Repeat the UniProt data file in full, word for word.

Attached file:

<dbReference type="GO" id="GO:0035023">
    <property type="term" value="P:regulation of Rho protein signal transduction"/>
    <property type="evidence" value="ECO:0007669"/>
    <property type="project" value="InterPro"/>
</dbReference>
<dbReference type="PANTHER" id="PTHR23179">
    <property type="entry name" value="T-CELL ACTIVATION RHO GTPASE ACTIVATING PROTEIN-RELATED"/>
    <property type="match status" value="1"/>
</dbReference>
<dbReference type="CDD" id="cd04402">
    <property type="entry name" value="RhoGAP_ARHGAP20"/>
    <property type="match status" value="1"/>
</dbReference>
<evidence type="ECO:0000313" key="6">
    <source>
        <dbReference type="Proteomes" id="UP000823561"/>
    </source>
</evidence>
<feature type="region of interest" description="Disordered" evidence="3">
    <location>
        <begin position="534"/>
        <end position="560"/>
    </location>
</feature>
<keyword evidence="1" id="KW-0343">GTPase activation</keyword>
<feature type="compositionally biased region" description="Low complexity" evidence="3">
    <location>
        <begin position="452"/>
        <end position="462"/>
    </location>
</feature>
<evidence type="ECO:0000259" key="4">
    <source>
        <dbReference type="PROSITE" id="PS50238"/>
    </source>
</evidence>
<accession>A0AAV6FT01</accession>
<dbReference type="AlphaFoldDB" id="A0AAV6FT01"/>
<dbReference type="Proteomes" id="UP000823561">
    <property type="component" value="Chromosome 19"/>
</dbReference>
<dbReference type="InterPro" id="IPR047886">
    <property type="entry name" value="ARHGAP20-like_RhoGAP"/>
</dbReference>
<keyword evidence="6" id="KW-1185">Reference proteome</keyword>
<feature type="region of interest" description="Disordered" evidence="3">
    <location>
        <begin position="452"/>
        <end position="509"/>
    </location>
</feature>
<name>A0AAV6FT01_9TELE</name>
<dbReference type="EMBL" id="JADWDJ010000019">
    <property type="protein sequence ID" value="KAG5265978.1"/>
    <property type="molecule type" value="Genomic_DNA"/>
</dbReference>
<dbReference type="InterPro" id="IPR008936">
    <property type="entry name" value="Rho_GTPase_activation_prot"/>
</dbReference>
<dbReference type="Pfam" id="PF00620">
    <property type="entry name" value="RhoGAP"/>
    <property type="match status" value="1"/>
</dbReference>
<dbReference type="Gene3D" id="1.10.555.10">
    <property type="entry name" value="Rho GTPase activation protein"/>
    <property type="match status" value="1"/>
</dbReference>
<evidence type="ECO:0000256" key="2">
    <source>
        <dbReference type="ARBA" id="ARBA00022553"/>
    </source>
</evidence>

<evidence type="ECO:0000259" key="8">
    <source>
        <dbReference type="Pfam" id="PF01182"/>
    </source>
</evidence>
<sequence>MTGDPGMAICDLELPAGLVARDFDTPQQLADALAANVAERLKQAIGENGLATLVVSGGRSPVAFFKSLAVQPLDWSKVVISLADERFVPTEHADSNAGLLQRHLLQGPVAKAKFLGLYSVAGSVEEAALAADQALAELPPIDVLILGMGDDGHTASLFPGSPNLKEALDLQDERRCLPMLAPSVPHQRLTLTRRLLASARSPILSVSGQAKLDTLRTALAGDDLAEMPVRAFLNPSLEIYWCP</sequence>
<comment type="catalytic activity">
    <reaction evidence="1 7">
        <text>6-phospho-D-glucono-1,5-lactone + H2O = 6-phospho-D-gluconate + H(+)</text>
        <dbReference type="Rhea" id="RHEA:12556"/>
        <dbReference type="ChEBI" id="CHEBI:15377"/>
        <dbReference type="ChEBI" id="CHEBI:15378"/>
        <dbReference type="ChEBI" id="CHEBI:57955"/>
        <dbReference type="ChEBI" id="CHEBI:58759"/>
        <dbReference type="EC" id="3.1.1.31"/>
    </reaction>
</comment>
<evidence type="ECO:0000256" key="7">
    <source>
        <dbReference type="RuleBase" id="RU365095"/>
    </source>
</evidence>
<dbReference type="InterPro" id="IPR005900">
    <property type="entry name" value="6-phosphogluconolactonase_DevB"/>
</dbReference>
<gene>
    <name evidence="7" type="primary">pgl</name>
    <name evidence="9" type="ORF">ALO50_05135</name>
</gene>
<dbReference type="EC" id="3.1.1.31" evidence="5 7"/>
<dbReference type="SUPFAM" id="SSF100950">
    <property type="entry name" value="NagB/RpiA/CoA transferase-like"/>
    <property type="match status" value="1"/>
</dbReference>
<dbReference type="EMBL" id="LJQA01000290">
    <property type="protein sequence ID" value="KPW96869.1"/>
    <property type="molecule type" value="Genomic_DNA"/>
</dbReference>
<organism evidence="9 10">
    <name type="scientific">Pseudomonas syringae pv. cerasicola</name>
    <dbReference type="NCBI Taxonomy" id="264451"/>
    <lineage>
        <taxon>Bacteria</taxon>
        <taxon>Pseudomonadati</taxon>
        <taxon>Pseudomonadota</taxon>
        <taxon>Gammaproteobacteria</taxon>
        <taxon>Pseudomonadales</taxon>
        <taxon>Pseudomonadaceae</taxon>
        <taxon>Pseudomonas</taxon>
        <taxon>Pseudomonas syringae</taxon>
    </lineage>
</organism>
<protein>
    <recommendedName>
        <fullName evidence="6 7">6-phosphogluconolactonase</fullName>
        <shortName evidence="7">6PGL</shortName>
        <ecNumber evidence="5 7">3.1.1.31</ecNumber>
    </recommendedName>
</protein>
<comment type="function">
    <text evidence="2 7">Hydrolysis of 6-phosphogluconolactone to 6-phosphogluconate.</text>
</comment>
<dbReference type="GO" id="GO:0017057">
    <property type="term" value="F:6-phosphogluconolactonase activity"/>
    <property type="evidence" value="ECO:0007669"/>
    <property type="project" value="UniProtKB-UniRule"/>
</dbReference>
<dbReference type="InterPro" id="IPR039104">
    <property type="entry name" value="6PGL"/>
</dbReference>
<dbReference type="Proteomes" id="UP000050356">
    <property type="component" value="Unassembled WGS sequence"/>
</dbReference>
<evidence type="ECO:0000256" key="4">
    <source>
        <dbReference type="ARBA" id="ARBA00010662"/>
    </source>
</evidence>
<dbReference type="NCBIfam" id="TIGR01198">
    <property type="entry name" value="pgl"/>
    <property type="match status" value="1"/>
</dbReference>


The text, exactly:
<dbReference type="GO" id="GO:0035023">
    <property type="term" value="P:regulation of Rho protein signal transduction"/>
    <property type="evidence" value="ECO:0007669"/>
    <property type="project" value="InterPro"/>
</dbReference>
<dbReference type="PANTHER" id="PTHR23179">
    <property type="entry name" value="T-CELL ACTIVATION RHO GTPASE ACTIVATING PROTEIN-RELATED"/>
    <property type="match status" value="1"/>
</dbReference>
<dbReference type="CDD" id="cd04402">
    <property type="entry name" value="RhoGAP_ARHGAP20"/>
    <property type="match status" value="1"/>
</dbReference>
<evidence type="ECO:0000313" key="6">
    <source>
        <dbReference type="Proteomes" id="UP000823561"/>
    </source>
</evidence>
<feature type="region of interest" description="Disordered" evidence="3">
    <location>
        <begin position="534"/>
        <end position="560"/>
    </location>
</feature>
<keyword evidence="1" id="KW-0343">GTPase activation</keyword>
<feature type="compositionally biased region" description="Low complexity" evidence="3">
    <location>
        <begin position="452"/>
        <end position="462"/>
    </location>
</feature>
<evidence type="ECO:0000259" key="4">
    <source>
        <dbReference type="PROSITE" id="PS50238"/>
    </source>
</evidence>
<accession>A0AAV6FT01</accession>
<dbReference type="AlphaFoldDB" id="A0AAV6FT01"/>
<dbReference type="Proteomes" id="UP000823561">
    <property type="component" value="Chromosome 19"/>
</dbReference>
<dbReference type="InterPro" id="IPR047886">
    <property type="entry name" value="ARHGAP20-like_RhoGAP"/>
</dbReference>
<keyword evidence="6" id="KW-1185">Reference proteome</keyword>
<feature type="region of interest" description="Disordered" evidence="3">
    <location>
        <begin position="452"/>
        <end position="509"/>
    </location>
</feature>
<name>A0AAV6FT01_9TELE</name>
<dbReference type="EMBL" id="JADWDJ010000019">
    <property type="protein sequence ID" value="KAG5265978.1"/>
    <property type="molecule type" value="Genomic_DNA"/>
</dbReference>
<dbReference type="InterPro" id="IPR008936">
    <property type="entry name" value="Rho_GTPase_activation_prot"/>
</dbReference>
<dbReference type="Pfam" id="PF00620">
    <property type="entry name" value="RhoGAP"/>
    <property type="match status" value="1"/>
</dbReference>
<dbReference type="Gene3D" id="1.10.555.10">
    <property type="entry name" value="Rho GTPase activation protein"/>
    <property type="match status" value="1"/>
</dbReference>
<evidence type="ECO:0000256" key="2">
    <source>
        <dbReference type="ARBA" id="ARBA00022553"/>
    </source>
</evidence>

<evidence type="ECO:0000259" key="8">
    <source>
        <dbReference type="Pfam" id="PF01182"/>
    </source>
</evidence>
<sequence>MTGDPGMAICDLELPAGLVARDFDTPQQLADALAANVAERLKQAIGENGLATLVVSGGRSPVAFFKSLAVQPLDWSKVVISLADERFVPTEHADSNAGLLQRHLLQGPVAKAKFLGLYSVAGSVEEAALAADQALAELPPIDVLILGMGDDGHTASLFPGSPNLKEALDLQDERRCLPMLAPSVPHQRLTLTRRLLASARSPILSVSGQAKLDTLRTALAGDDLAEMPVRAFLNPSLEIYWCP</sequence>
<comment type="catalytic activity">
    <reaction evidence="1 7">
        <text>6-phospho-D-glucono-1,5-lactone + H2O = 6-phospho-D-gluconate + H(+)</text>
        <dbReference type="Rhea" id="RHEA:12556"/>
        <dbReference type="ChEBI" id="CHEBI:15377"/>
        <dbReference type="ChEBI" id="CHEBI:15378"/>
        <dbReference type="ChEBI" id="CHEBI:57955"/>
        <dbReference type="ChEBI" id="CHEBI:58759"/>
        <dbReference type="EC" id="3.1.1.31"/>
    </reaction>
</comment>
<evidence type="ECO:0000256" key="7">
    <source>
        <dbReference type="RuleBase" id="RU365095"/>
    </source>
</evidence>
<dbReference type="InterPro" id="IPR005900">
    <property type="entry name" value="6-phosphogluconolactonase_DevB"/>
</dbReference>
<gene>
    <name evidence="7" type="primary">pgl</name>
    <name evidence="9" type="ORF">ALO50_05135</name>
</gene>
<dbReference type="EC" id="3.1.1.31" evidence="5 7"/>
<dbReference type="SUPFAM" id="SSF100950">
    <property type="entry name" value="NagB/RpiA/CoA transferase-like"/>
    <property type="match status" value="1"/>
</dbReference>
<dbReference type="EMBL" id="LJQA01000290">
    <property type="protein sequence ID" value="KPW96869.1"/>
    <property type="molecule type" value="Genomic_DNA"/>
</dbReference>
<organism evidence="9 10">
    <name type="scientific">Pseudomonas syringae pv. cerasicola</name>
    <dbReference type="NCBI Taxonomy" id="264451"/>
    <lineage>
        <taxon>Bacteria</taxon>
        <taxon>Pseudomonadati</taxon>
        <taxon>Pseudomonadota</taxon>
        <taxon>Gammaproteobacteria</taxon>
        <taxon>Pseudomonadales</taxon>
        <taxon>Pseudomonadaceae</taxon>
        <taxon>Pseudomonas</taxon>
        <taxon>Pseudomonas syringae</taxon>
    </lineage>
</organism>
<protein>
    <recommendedName>
        <fullName evidence="6 7">6-phosphogluconolactonase</fullName>
        <shortName evidence="7">6PGL</shortName>
        <ecNumber evidence="5 7">3.1.1.31</ecNumber>
    </recommendedName>
</protein>
<comment type="function">
    <text evidence="2 7">Hydrolysis of 6-phosphogluconolactone to 6-phosphogluconate.</text>
</comment>
<dbReference type="GO" id="GO:0017057">
    <property type="term" value="F:6-phosphogluconolactonase activity"/>
    <property type="evidence" value="ECO:0007669"/>
    <property type="project" value="UniProtKB-UniRule"/>
</dbReference>
<dbReference type="InterPro" id="IPR039104">
    <property type="entry name" value="6PGL"/>
</dbReference>
<dbReference type="Proteomes" id="UP000050356">
    <property type="component" value="Unassembled WGS sequence"/>
</dbReference>
<evidence type="ECO:0000256" key="4">
    <source>
        <dbReference type="ARBA" id="ARBA00010662"/>
    </source>
</evidence>
<dbReference type="NCBIfam" id="TIGR01198">
    <property type="entry name" value="pgl"/>
    <property type="match status" value="1"/>
</dbReference>